Adiposity, reproductive and metabolic health, and activity levels in zoo Asian elephant (Elephas maximus)

Academic Article


  • Many captive Asian elephant populations are not self-sustaining, possibly due in part to obesity-related health and reproductive issues. This study investigated relationships between estimated body composition and metabolic function, inflammatory markers, ovarian activity (females only) and physical activity levels in 44 Asian elephants (n=35 females, n=9 males). Deuterium dilution was used to measure total body water from which fat mass (FM) and fat-free mass (FFM) could be derived to estimate body composition. Serum was analyzed for progestagens and estradiol (females only), deuterium, glucose, insulin and amyloid A. Physical activity was assessed by an accelerometer placed on the elephant's front leg for at least 2 days. Relative fat mass (RFM) - the amount of fat relative to body mass - was calculated to take differences in body size between elephants into consideration. Body fat percentage ranged from 2.01% to 24.59%. Male elephants were heavier (P=0.043), with more FFM (P=0.049), but not FM (P>0.999), than females. For all elephants, estimated RFM (r=0.45, P=0.004) was positively correlated with insulin. Distance walked was negatively correlated with age (r=-0.46, P=0.007). When adjusted for FFM and age (P<0.001), non-cycling females had less fat compared with cycling females, such that for every 100 kg increase in FM, the odds of cycling were 3 times higher (P<0.001). More work is needed to determine what an unhealthy amount of fat is for elephants; however, our results suggest higher adiposity may contribute to metabolic perturbations.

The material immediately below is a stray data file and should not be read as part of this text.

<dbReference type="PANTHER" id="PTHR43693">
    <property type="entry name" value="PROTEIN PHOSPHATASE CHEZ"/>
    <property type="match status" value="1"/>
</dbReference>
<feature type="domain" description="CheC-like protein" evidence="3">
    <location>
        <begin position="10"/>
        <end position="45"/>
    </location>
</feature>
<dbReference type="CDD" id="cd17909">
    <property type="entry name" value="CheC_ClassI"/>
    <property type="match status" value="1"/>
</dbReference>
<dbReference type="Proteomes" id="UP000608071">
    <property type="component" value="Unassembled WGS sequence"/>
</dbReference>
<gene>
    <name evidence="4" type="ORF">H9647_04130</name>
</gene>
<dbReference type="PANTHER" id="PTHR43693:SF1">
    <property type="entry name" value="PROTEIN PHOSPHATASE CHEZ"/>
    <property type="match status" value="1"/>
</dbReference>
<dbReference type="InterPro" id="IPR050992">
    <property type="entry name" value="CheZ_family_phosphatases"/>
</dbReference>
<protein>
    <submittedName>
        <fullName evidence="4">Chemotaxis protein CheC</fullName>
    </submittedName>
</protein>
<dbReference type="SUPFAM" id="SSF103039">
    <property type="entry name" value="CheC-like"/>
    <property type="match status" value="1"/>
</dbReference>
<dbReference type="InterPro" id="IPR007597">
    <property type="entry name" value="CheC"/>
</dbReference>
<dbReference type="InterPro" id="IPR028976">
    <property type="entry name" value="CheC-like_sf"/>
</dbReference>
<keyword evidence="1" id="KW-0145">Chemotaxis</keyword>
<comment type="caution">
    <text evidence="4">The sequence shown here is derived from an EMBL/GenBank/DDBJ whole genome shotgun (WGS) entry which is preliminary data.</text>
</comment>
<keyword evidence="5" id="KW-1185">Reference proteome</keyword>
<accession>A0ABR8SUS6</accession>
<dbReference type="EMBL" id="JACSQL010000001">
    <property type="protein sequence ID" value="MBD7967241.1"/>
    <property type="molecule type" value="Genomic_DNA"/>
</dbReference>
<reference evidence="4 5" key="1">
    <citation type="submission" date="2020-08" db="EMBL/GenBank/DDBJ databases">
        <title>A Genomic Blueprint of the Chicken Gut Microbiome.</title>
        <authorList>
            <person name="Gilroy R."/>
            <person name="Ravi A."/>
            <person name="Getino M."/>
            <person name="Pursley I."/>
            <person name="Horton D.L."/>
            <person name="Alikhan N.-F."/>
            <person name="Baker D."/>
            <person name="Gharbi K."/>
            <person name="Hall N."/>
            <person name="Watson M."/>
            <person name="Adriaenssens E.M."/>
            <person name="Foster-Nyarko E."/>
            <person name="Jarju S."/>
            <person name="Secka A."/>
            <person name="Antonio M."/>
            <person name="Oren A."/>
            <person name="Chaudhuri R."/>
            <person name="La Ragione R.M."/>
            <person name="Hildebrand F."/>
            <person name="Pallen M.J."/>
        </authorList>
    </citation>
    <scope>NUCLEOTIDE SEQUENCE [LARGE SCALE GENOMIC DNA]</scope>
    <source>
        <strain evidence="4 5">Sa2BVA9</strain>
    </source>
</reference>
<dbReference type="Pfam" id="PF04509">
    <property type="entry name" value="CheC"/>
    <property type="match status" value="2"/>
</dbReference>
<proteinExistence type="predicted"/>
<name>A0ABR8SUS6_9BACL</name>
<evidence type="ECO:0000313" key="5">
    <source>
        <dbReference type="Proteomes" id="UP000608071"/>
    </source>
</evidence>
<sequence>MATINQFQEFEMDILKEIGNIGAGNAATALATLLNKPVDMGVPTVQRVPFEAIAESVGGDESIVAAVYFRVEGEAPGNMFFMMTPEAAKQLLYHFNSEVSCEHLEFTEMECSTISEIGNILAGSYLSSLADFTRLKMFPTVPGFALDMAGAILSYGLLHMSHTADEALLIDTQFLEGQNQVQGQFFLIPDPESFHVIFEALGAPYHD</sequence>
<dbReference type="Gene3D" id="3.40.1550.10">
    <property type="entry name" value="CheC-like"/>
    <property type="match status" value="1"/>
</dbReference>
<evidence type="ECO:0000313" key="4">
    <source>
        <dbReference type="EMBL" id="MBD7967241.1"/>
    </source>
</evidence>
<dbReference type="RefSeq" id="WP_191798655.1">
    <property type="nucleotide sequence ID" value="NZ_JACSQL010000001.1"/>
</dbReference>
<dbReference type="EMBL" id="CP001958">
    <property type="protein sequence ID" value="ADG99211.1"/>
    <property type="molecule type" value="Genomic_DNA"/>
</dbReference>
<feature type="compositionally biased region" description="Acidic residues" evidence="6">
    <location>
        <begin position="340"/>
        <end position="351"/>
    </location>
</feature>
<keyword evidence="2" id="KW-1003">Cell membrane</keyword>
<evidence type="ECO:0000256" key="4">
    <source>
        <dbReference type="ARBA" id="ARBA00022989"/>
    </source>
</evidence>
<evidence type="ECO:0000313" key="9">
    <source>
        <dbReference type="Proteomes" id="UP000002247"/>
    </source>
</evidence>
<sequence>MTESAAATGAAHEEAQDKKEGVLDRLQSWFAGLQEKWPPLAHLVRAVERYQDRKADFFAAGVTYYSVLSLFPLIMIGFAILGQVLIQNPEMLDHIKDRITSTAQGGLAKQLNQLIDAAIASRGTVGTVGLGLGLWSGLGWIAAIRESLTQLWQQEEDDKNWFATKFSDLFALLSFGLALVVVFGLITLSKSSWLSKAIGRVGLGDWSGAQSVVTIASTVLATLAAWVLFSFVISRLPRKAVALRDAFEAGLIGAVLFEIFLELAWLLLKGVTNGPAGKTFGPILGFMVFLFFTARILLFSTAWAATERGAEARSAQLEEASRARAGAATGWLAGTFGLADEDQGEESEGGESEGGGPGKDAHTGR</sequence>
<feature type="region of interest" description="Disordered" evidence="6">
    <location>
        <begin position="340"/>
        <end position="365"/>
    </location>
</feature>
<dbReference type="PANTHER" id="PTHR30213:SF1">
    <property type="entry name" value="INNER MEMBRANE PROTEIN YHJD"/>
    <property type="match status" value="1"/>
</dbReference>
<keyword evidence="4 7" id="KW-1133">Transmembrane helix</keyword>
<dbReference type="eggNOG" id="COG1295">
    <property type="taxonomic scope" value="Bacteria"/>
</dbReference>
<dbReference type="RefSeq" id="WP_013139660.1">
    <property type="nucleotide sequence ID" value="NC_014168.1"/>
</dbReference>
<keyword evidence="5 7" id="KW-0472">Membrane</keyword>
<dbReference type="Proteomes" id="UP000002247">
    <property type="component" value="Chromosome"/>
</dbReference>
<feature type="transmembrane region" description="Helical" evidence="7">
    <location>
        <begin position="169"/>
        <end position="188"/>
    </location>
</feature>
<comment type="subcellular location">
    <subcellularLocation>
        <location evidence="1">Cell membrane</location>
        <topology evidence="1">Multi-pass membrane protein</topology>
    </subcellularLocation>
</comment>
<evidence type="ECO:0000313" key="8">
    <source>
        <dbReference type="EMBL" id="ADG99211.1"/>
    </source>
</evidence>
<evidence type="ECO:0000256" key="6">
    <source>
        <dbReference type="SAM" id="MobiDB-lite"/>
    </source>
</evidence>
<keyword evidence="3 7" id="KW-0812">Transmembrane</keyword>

• Authors

    Digital Object Identifier (doi)

    Author List

  • Chusyd DE; Nagy TR; Golzarri-Arroyo L; Dickinson SL; Speakman JR; Hambly C; Johnson MS; Allison DB; Brown JL
  • Volume

  • 224
  • Issue

  • 2